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New Destination Planning Site Tops the List

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Best Trip Choices came along just a few weeks too late for my recent overview of online destination planning tools, and that’s too bad: It’s clearly at the top of the list. Instead of looking like a system designed mainly to steer you to buying an airline ticket or hotel room, this one is strictly focused on matching you with appropriate destination options. A professional travel researcher (rather than a marketer) designed it, and the professionalism shows. {{{SmarterBuddy|align=left}}}

You start by taking a personality test. Yes, I know, many online tests are promotional come-ons, but this one can really help. After completing a one-page questionnaire, you see the personality scale the site uses, ranging from “authentics” to “venturers.” Once the system tells you where you fit on that spectrum, it offers a series of suggestions for the top 30 destinations for your type—evenly split between U.S. and foreign options. After taking the test myself, I found that the U.S. recommendations for my personality type were right on the money—the places I do, in fact, like to visit. The foreign choices didn’t hit my targets as well, although they did hit some of them.

Best Trip Choices rates destinations on two scales: attractiveness of the destination, and the value for the money you’d expect at each destination. Again, I found the results in keeping with my own observations: Hawaii, the Monterey Peninsula, Alaska, Oregon, Maine, San Francisco, and New York City were top-rated as destinations, while value varied from very good in Oregon and Maine to not so good in Hawaii, New York, and San Francisco.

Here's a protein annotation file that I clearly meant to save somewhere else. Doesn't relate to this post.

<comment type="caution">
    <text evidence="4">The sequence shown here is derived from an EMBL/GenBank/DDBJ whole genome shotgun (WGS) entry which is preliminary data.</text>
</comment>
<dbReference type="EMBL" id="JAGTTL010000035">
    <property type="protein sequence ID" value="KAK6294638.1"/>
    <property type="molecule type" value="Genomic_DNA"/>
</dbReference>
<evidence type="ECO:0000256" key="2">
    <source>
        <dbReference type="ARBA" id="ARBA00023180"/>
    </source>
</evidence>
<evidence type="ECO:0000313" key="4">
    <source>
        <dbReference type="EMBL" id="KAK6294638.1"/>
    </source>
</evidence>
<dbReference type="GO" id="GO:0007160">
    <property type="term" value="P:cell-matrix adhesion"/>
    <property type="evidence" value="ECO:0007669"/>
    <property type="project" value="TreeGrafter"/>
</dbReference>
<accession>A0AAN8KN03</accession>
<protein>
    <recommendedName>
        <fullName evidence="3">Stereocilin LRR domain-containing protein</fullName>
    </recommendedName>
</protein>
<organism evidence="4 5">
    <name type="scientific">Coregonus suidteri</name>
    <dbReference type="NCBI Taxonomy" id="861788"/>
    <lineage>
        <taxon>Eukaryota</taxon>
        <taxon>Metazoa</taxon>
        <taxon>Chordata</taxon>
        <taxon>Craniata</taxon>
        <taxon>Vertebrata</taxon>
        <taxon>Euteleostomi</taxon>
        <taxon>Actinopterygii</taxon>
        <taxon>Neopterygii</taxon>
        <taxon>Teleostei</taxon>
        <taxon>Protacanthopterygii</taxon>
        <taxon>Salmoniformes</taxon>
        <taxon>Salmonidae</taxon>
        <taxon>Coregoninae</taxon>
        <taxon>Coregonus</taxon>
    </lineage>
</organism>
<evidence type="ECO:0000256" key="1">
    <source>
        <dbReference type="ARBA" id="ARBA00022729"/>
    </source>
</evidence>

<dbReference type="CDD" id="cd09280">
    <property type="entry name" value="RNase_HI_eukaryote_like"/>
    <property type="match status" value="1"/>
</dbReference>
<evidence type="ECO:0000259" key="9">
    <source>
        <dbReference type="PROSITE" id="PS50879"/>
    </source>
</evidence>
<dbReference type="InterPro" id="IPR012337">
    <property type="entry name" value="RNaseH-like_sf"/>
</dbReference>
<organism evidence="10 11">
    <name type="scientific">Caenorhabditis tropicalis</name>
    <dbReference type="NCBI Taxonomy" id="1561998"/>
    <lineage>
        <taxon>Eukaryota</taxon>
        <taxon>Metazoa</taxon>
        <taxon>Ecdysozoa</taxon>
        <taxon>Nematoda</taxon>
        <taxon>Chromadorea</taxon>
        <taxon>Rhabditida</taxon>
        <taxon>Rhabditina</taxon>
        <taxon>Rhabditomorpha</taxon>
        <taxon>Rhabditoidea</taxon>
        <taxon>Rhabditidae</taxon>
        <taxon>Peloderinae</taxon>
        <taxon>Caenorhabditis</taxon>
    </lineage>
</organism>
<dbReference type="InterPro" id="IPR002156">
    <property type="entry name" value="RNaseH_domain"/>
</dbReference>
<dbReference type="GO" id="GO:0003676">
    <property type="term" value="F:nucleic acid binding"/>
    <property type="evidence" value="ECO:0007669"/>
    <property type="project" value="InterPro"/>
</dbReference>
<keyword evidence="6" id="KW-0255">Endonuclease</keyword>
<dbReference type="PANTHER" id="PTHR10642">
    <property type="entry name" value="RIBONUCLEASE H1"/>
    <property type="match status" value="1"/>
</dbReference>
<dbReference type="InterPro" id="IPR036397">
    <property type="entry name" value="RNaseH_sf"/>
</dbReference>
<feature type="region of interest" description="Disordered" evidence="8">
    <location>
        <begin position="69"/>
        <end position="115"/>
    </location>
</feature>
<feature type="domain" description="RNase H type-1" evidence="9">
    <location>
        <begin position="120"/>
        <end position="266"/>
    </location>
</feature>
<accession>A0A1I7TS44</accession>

“Value for money” is not a price index, but instead is a measure of how visitors perceive the value of what they spend, based on lots of traveler interviews. And the value index measures solely on what you spend once you’ve arrived, excluding the cost of getting there.

You can also access the ratings and scores for all of the 600 or so destination areas in the database. Additionally, you can have the display rank the destinations by either individual measure or by a single composite score. Finally, you can also sort the complete database in six categories: U.S. states, U.S. cities, and U.S. “touring areas,” as well as foreign cities, countries, and touring areas.

Best Trip Choices is the brainchild of Stan Plog, a longtime travel researcher and consultant to the travel industry. He has specialized in what we once simplistically called psychographics, an analytic approach that differentiates consumers in terms of personality traits rather than conventional demographics such as age and income. Best Trip Choices is independent and unaffiliated with any online travel agency; its income is derived through linkages and advertisements, a familiar business plan for online information sources. As far as I can tell, those linkages show no bias in the results.

With all that praise, I have to say that I found a few results surprising. For example, when I checked for “international touring areas,” Manitoba topped the list. That was a surprise, given that it outranked such personal favorites as Tuscany, Scotland’s highlands, and the nearby Banff area. I remember a report I saw many years ago, describing Winnipeg as “the most boring city in the most boring country in the world,” but that bit of British snobbery shouldn’t influence me; I haven’t toured Manitoba, and I shouldn’t knock it if I haven’t tried it. And, in general, I find Canada far from boring.

Best Trip Choices doesn’t have anything to say about individual accommodations. For that, you have to go to SmarterTravel sister site TripAdvisor or a similar source. But the combination of Best Trip Choices, TripAdvisor, and a good airfare search system should answer many of your questions.

As I noted in my earlier report, I don’t feel much need for guidance on destination choice—I know the places I like. But even if you have a list of favorite places, a destination choice system could help you identify places you’d like to try. Give it a shot—it couldn’t hurt.

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